Most of the answers to such questions involve platitudes about premature optimization; a few suggest profiling. Both of which are valid answers. And more important, well-publicized answers: a Google search on “software profiling” returns 5½ million results. And yet the micro-optimization questions keep coming. Why?

Part of the answer, I think, is that there are also an enormous number of pages devoted to “software bloat” — and an equally large fear that one's own software is bloated. Every culture has its creation myths, and The Story of Mel is a powerful myth for the software industry. Who wouldn't want to be Mel, a person who knew his machine so well that he laid out instructions according to the characteristics of its memory device?

I was one of the “new generation of programmers” that was the audience for that story; I started my professional career at about the same time the story was posted. At the time, I was doing a lot of low-level programming: one job involved inserting NOPs into an 8086 interrupt handler to ensure real-time response characteristics (real-time means predictable, not necessarily fast). Another job involved porting a windowing system that provided Macintosh-level capabilities for the Apple 2e.

To understand the latter project, recognize that this was 1984, the Macintosh had most of its windowing library in ROM, yet developers still struggled to fit a complex program (and user data) into its 128k of RAM. The Apple 2e had 64k of memory, which would have to hold this windowing library and a real program. The person who developed the library was perhaps the equal of Mel. I was nowhere close, and just porting the library was at the limits of my ability. I came into the project thinking I understood how to cram code into limited memory, I left with a much better understanding of the things I knew, and vague hints that there was a whole realm that I didn't.

I don't remember much of it now. With multiple gigabytes of RAM and megabytes of L2 cache, it just doesn't seem to matter. But one thing that I do remember is that it had nothing whatsoever to do with debates over the performance implications of a cast. You can find that lesson in the Story of Mel, if you look closely enough, yet somehow it always seems to be missed.

Thursday, January 21, 2010

Debugging 401: Practicum

OK, enough with the generalities, it's time for a concrete example. And yes, I realize that debugging stories are much like fishing stories — and that fishing stories aren't terribly interesting. I've tried to stay focused, but I'll understand if you fall asleep.

A week or so ago, I saw a question on Stack Overflow that let me put all of these techniques to work. In fact, it was a nearly perfect case study of the debugging process, not to mention interesting enough to take an hour out of my day.

The question seemed simple enough: the person posting it was trying to set the F2 key as a menu accelerator in a Swing application (for those not familiar with GUIs, an “accelerator” is a way to invoke a menu item using a single keystroke; for an example, Netscape's “New Window” accelerator is Ctrl-N). On the surface, this seemed like user error, and since I happened to be working on a Swing app at the time, I changed one of my menu items to use F2 so that I could respond with the “correct” code. To my surprise, it didn't work: the F2 keystrokes seemed to vanish.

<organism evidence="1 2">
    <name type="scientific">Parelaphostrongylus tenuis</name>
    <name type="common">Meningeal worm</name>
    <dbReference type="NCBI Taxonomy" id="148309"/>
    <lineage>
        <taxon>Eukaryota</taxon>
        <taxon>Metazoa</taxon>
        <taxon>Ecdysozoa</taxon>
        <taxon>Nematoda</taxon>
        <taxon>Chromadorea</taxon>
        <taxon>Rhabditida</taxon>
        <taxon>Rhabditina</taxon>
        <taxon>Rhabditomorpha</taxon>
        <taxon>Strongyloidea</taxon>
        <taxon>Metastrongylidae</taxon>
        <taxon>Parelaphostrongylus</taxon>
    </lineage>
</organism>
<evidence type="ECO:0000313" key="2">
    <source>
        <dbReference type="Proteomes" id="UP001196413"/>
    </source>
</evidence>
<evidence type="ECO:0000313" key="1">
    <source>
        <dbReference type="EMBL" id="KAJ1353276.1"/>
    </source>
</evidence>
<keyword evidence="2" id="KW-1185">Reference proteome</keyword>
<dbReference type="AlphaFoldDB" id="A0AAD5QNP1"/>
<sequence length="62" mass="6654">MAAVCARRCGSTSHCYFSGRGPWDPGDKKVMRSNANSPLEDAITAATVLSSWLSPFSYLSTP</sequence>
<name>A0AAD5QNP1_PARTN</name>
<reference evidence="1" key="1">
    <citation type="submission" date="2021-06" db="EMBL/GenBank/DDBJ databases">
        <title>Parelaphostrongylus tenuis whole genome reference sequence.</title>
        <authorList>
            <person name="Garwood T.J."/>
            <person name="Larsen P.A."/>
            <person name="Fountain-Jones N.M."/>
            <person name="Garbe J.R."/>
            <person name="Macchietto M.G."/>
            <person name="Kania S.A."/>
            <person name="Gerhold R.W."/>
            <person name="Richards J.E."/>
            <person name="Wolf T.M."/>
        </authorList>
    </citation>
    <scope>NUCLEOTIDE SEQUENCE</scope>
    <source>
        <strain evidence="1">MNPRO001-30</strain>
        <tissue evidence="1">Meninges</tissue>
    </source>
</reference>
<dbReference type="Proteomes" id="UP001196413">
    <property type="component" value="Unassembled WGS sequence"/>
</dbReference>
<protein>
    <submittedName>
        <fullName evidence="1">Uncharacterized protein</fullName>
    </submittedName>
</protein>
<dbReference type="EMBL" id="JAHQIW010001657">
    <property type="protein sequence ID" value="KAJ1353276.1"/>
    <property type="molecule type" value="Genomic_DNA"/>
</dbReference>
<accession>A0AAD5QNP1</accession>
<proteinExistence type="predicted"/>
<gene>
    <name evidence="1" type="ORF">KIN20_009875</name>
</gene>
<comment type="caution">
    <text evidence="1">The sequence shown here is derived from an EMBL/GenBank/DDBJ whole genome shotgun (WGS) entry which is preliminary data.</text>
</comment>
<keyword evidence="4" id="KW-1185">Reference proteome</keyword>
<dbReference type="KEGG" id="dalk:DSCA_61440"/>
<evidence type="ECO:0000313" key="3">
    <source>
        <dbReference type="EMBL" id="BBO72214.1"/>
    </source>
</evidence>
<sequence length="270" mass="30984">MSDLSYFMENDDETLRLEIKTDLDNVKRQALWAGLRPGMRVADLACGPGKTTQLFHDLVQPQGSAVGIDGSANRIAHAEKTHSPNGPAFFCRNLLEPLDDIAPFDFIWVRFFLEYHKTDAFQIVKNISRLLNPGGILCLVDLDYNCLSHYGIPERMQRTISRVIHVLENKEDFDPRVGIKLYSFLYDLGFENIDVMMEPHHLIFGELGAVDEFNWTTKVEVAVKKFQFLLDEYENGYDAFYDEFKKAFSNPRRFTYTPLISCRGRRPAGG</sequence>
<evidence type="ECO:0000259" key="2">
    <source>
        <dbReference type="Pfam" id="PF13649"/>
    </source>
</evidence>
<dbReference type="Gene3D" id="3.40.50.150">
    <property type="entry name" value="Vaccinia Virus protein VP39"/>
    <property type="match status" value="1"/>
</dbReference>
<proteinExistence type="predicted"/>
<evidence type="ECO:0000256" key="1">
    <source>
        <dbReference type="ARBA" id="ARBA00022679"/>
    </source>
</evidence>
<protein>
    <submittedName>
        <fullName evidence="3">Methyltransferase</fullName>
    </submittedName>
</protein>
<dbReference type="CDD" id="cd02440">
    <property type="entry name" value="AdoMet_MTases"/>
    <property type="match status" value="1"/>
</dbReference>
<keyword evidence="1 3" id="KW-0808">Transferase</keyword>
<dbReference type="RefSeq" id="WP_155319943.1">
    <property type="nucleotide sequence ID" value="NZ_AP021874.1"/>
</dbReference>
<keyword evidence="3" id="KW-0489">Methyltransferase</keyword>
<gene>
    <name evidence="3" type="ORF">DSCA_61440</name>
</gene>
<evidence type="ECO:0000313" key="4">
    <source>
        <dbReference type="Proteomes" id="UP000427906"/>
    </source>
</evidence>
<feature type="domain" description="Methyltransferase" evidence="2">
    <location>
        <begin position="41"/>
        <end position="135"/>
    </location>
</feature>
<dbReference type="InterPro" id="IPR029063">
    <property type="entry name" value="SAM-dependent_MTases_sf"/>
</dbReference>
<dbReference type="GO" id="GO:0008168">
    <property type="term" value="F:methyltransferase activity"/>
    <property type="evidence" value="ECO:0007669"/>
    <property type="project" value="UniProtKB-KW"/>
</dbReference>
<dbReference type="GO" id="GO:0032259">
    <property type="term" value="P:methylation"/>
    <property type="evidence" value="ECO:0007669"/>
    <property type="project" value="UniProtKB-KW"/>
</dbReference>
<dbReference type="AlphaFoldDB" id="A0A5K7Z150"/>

Other responders had suggested that perhaps the operating system was capturing the keypress event before it got to the program, and this seemed like a reasonable hypotheses: think of Alt-Tab or Ctrl-Alt-Delete under Windows. So, applying Scientific Method, my first task was to falsify that hypothesis, and I created a SSCEP to do so.

This first program was extremely simple: a JFrame with a JLabel as its content, and an event handler that listened for keystrokes and printed them. I ran it, hit F2, and saw that the keystrokes were being reported. Time for a new hypothesis.

My second hypothesis was that the F2 keystroke was being remapped by the operating system, so that it appeared to be some other key. Since my SSCEP was printing the keycodes, and the JDK comes with source code that showed the expected keycodes, I could easily check this. Another hypothesis falsified.

Next hypothesis: the Swing menu system is ignoring F2. Seems unlikely, but I'd apparently exhausted all other answers. So I added a menu to the SSCEP, and printed its invocations. And had another hypothesis shot down: F2 invoked the menu item.

By this point I was hooked: I saw the behavior in my own program, but wasn't able to replicate it in a SSCEP. Time to step back, and think about how my SSCEP differed from my actual application. This was easy: my program's main window was a simple tabular display using a JTable; other than that, just a menu. So I replaced the JLabel in my SSCEP with a JTable, and the F2 key stopped working!

Time for some research, starting with Sun's bug database; nothing there about JTable breaking accelerators. A little more research, and I ended up at the Sun tutorial on key bindings. Oh yeah, I remember that: individual components can intercept keystrokes; it's how the text components implement copy and paste without any program code.

This seemed very promising, so I changed my SSCEP to call getInputMap() on my table, and printed the key bindings. And didn't see a binding for F2. However, I was not yet ready to abandon this hypothesis — largely because I didn't have any others waiting.

So I fired up the debugger. Since I suspected that the table was consuming the keystroke itself, I set my first breakpoint in the processKeyEvent() method. This is a short method, so stepped through it and saw that yes, the event was being consumed due to a key binding.

It took me a little more time, but I discovered that the key binding in question wasn't in the “normal” binding map, which was why I didn't see it when I first examined the bindings. I won't bore you with the details; suffice to say that this discovery came from continued application of the scientific method, along with a little background reading of code and JavaDoc. And led to an answer that the original poster seems to have ignored … oh well, at least I had fun debugging.

Tuesday, January 19, 2010

Debugging 301: Into the Code

You've tried to write a Small, Self-Contained Example program and failed. Whatever the problem is, it only manifests in your full-scale application. What now?